Drainage Solution: How to Re-Grade Part 2
The second part of this series of articles on how to implement a drainage solution will discuss how to accomplish the task of using a grading rake to create a grading that will effectively facilitate water disposal. This task requires attention to detail and basic knowledge on how to use some hand tools, as well some manual labor. Even so, this is an easy process that most people should be able to accomplish without having to hire an expensive contractor or excavating company.
Step 1: Remove Uneven Areas
Removing uneven areas is the first step that has to be done when you are trying to re-grade an area. Get down onto one knee if needed, and survey the landscape where the excavation has occurred. If you notice any high spots, such as rocks protruding upwards or areas of soil that are not level, use a shovel to dig them out. The point of this step is to level the entire area as much as possible with the shovel so that when you begin to rake, there is not so much work to do.
Step 2: Wet the Area
After the area has been leveled off as much as possible, wet it with a garden hose. You want all of the soil within the excavated area to be moist but not wet. Having the top layer moist will allow raking to be much easier, but if the area turns to mud, it will be next to impossible to re-grade until it has dried for some time. The rule to follow here is to simply sprinkle water over the top of the area until the ground is damp. You can always add more water as you work if it is needed.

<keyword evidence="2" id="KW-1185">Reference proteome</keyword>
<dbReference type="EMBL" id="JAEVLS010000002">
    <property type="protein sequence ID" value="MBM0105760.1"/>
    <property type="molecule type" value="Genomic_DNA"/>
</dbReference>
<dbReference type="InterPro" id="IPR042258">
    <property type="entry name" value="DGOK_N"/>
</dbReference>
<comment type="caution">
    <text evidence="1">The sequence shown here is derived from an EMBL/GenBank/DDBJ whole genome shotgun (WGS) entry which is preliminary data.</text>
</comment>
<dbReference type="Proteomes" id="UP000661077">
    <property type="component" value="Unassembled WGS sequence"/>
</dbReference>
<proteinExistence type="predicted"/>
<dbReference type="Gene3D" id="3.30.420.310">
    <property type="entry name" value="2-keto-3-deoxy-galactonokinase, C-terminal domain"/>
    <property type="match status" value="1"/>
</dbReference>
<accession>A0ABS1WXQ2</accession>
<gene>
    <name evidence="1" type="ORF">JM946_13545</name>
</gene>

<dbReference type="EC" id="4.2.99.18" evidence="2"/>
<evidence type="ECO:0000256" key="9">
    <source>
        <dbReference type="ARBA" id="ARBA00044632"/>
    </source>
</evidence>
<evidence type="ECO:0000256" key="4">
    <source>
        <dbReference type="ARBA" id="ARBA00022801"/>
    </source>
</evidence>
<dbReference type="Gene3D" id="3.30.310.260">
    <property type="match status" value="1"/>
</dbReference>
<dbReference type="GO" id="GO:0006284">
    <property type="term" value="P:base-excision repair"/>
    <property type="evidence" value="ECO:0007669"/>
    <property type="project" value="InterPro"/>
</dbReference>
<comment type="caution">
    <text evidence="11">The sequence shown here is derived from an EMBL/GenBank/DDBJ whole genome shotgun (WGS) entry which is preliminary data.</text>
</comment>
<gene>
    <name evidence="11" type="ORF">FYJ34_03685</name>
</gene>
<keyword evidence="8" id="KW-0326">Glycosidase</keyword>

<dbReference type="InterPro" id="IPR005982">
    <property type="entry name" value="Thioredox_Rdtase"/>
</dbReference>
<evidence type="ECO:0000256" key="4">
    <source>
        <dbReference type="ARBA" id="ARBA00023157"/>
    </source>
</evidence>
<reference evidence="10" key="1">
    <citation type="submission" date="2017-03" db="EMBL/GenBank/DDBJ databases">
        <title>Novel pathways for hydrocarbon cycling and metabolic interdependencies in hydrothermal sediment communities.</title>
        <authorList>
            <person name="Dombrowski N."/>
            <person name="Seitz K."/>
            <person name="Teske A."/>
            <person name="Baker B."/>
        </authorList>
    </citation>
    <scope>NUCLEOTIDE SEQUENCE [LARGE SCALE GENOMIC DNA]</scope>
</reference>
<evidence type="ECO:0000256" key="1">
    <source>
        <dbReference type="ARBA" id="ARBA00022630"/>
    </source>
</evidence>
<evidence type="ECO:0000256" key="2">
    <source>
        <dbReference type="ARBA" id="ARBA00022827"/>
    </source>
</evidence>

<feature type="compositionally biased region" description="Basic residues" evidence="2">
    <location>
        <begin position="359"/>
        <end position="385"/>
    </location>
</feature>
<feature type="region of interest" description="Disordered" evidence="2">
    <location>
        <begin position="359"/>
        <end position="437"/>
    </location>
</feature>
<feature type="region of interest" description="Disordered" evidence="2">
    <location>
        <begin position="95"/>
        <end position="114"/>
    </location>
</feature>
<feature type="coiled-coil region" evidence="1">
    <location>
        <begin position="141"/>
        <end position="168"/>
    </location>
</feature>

Step 3: Grade the Area Level
Once the topsoil is wet, use a grading rake to work the soil up and move it were it needs to go in order to completely level the area. If you have a laser level, use it to speed the process up, otherwise use stakes and strings to get a measurement. If you are using string, measure down from it with a tape measure at random intervals throughout the area. Dig where it is needed, and fill in holes as you go.
Step 4: Rake for Water Removal
Once the area has been completely leveled, it is time to rake a slope away from the house. Begin next to the house and work your way outwards, raking a steadily declining slope so that the water will flow away from the building. Once again, accomplish this by using a some stakes and string or a laser level. The proper slope for this procedure is to have a 10-inch drop within the first foot, and then a 1-inch drop for each 100 foot area after that. This is the minimum amount of slope you need in order to ensure that your water drainage solution works, so when using the grading rake during this step, take measurements and get the slope to at least this amount.